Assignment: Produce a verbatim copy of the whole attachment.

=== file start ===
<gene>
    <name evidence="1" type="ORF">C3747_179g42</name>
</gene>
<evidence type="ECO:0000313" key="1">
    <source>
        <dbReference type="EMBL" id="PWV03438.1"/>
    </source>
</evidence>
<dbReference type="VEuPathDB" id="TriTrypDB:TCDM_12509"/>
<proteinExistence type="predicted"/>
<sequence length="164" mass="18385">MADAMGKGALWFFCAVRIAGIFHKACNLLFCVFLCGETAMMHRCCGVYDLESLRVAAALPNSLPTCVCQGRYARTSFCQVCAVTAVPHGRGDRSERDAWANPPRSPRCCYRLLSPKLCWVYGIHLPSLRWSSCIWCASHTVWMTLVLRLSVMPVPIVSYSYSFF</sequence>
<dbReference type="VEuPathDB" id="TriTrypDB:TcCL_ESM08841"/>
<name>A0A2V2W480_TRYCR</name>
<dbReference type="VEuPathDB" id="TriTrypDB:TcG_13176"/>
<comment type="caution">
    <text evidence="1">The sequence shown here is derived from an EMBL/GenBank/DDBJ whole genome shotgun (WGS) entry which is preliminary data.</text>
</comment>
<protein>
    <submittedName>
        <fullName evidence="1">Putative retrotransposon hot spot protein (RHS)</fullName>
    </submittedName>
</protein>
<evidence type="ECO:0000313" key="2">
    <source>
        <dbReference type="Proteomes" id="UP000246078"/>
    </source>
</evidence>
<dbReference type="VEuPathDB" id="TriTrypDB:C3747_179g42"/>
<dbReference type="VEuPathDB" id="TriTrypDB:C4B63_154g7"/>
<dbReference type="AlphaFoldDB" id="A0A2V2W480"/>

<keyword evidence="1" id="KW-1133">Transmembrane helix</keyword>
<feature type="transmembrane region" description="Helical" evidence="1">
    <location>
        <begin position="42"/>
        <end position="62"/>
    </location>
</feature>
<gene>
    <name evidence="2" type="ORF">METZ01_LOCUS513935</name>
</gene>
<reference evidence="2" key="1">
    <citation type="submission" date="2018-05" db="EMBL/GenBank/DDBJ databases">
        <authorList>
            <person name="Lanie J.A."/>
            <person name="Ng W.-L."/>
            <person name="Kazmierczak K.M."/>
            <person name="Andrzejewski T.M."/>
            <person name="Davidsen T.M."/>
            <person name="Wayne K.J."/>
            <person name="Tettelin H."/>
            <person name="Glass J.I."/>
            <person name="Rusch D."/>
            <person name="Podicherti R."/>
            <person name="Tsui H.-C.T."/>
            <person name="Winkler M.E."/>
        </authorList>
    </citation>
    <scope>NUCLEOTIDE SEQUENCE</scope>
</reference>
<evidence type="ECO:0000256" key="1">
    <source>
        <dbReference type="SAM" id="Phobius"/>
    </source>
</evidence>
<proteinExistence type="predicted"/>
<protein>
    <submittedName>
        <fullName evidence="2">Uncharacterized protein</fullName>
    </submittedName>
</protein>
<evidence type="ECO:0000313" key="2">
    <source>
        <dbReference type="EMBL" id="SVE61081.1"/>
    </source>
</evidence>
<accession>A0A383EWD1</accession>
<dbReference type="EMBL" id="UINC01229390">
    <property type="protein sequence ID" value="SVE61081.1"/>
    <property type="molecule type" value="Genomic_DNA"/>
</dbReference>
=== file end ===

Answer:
<gene>
    <name evidence="1" type="ORF">C3747_179g42</name>
</gene>
<evidence type="ECO:0000313" key="1">
    <source>
        <dbReference type="EMBL" id="PWV03438.1"/>
    </source>
</evidence>
<dbReference type="VEuPathDB" id="TriTrypDB:TCDM_12509"/>
<proteinExistence type="predicted"/>
<sequence length="164" mass="18385">MADAMGKGALWFFCAVRIAGIFHKACNLLFCVFLCGETAMMHRCCGVYDLESLRVAAALPNSLPTCVCQGRYARTSFCQVCAVTAVPHGRGDRSERDAWANPPRSPRCCYRLLSPKLCWVYGIHLPSLRWSSCIWCASHTVWMTLVLRLSVMPVPIVSYSYSFF</sequence>
<dbReference type="VEuPathDB" id="TriTrypDB:TcCL_ESM08841"/>
<name>A0A2V2W480_TRYCR</name>
<dbReference type="VEuPathDB" id="TriTrypDB:TcG_13176"/>
<comment type="caution">
    <text evidence="1">The sequence shown here is derived from an EMBL/GenBank/DDBJ whole genome shotgun (WGS) entry which is preliminary data.</text>
</comment>
<protein>
    <submittedName>
        <fullName evidence="1">Putative retrotransposon hot spot protein (RHS)</fullName>
    </submittedName>
</protein>
<evidence type="ECO:0000313" key="2">
    <source>
        <dbReference type="Proteomes" id="UP000246078"/>
    </source>
</evidence>
<dbReference type="VEuPathDB" id="TriTrypDB:C3747_179g42"/>
<dbReference type="VEuPathDB" id="TriTrypDB:C4B63_154g7"/>
<dbReference type="AlphaFoldDB" id="A0A2V2W480"/>

<keyword evidence="1" id="KW-1133">Transmembrane helix</keyword>
<feature type="transmembrane region" description="Helical" evidence="1">
    <location>
        <begin position="42"/>
        <end position="62"/>
    </location>
</feature>
<gene>
    <name evidence="2" type="ORF">METZ01_LOCUS513935</name>
</gene>
<reference evidence="2" key="1">
    <citation type="submission" date="2018-05" db="EMBL/GenBank/DDBJ databases">
        <authorList>
            <person name="Lanie J.A."/>
            <person name="Ng W.-L."/>
            <person name="Kazmierczak K.M."/>
            <person name="Andrzejewski T.M."/>
            <person name="Davidsen T.M."/>
            <person name="Wayne K.J."/>
            <person name="Tettelin H."/>
            <person name="Glass J.I."/>
            <person name="Rusch D."/>
            <person name="Podicherti R."/>
            <person name="Tsui H.-C.T."/>
            <person name="Winkler M.E."/>
        </authorList>
    </citation>
    <scope>NUCLEOTIDE SEQUENCE</scope>
</reference>
<evidence type="ECO:0000256" key="1">
    <source>
        <dbReference type="SAM" id="Phobius"/>
    </source>
</evidence>
<proteinExistence type="predicted"/>
<protein>
    <submittedName>
        <fullName evidence="2">Uncharacterized protein</fullName>
    </submittedName>
</protein>
<evidence type="ECO:0000313" key="2">
    <source>
        <dbReference type="EMBL" id="SVE61081.1"/>
    </source>
</evidence>
<accession>A0A383EWD1</accession>
<dbReference type="EMBL" id="UINC01229390">
    <property type="protein sequence ID" value="SVE61081.1"/>
    <property type="molecule type" value="Genomic_DNA"/>
</dbReference>